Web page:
The fusiform gyrus (FG) is an important node in the face processing network, but knowledge of its causal role in face perception is currently limited. Recent work demonstrated that high frequency stimulation applied to the FG distorts the perception of faces in human subjects (Parvizi et al. : J Neurosci 32:14915-14920). However, the timing of this process in the FG relative to stimulus onset and the spatial extent of FG's role in face perception are unknown. Here, we investigate the causal role of the FG in face perception by applying precise, event-related electrical stimulation (ES) to higher order visual areas including the FG in six human subjects undergoing intracranial monitoring for epilepsy. We compared the effects of single brief (100 μs) electrical pulses to the FG and non-face-selective visual areas on the speed and accuracy of detecting distorted faces. Brief ES applied to face-selective sites did not affect accuracy but significantly increased the reaction time (RT) of detecting face distortions. Importantly, RT was altered only when ES was applied 100ms after visual onset and in face-selective but not place-selective sites. Furthermore, ES applied to face-selective areas decreased the amplitude of visual evoked potentials and high gamma power over this time window. Together, these results suggest that ES of face-selective regions within a critical time window induces a delay in face perception. These findings support a temporally and spatially specific causal role of face-selective areas and signify an important link between electrophysiology and behavior in face perception. Hum Brain Mapp 38:2830-2842, 2017. © 2017 Wiley Periodicals, Inc.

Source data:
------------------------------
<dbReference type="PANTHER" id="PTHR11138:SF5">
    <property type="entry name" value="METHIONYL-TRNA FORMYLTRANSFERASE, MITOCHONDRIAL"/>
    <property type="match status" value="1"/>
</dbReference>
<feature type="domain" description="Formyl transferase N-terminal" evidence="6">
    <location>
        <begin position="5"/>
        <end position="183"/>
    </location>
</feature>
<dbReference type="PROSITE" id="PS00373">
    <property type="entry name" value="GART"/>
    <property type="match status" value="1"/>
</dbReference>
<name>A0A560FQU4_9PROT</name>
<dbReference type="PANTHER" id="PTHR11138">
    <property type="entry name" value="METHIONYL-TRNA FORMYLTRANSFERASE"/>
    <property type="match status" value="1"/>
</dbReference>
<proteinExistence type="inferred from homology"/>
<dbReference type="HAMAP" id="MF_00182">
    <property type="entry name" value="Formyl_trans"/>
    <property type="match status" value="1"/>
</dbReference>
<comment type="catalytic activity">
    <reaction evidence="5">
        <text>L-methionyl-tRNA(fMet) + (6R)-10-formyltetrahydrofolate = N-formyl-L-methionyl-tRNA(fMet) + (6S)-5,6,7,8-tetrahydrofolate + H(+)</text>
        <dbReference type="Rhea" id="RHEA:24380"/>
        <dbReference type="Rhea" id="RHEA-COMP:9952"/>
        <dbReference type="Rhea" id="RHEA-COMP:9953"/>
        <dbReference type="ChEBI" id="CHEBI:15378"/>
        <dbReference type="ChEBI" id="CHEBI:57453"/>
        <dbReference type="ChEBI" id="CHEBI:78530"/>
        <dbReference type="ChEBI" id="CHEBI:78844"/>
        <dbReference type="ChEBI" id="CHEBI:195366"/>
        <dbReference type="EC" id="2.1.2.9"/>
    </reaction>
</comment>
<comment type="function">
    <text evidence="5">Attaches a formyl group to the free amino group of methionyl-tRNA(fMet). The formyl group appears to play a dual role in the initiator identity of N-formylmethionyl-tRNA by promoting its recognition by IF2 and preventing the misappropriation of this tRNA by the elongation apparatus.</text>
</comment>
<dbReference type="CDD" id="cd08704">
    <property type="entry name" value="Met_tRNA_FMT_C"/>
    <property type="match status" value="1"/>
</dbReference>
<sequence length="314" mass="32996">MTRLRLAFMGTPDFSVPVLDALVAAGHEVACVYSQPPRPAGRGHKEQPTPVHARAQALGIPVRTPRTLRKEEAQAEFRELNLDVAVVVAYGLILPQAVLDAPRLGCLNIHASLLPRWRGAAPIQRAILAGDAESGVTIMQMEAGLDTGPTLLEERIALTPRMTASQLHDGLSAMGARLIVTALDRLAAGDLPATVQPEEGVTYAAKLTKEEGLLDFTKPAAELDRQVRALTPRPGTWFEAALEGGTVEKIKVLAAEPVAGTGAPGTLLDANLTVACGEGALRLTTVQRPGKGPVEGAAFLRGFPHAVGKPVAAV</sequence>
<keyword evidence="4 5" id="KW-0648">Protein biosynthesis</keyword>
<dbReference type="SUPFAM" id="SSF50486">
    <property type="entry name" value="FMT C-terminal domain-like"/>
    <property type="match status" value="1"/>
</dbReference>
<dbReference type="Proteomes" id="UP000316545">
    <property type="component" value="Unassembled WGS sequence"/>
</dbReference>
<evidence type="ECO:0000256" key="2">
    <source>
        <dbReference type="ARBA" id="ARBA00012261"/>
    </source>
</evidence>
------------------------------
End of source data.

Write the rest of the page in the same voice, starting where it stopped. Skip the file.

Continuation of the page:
Keywords: cortico-cortical evoked potentials; electrical stimulation; electrocorticography; fusiform gyrus; high gamma power.
© 2017 Wiley Periodicals, Inc.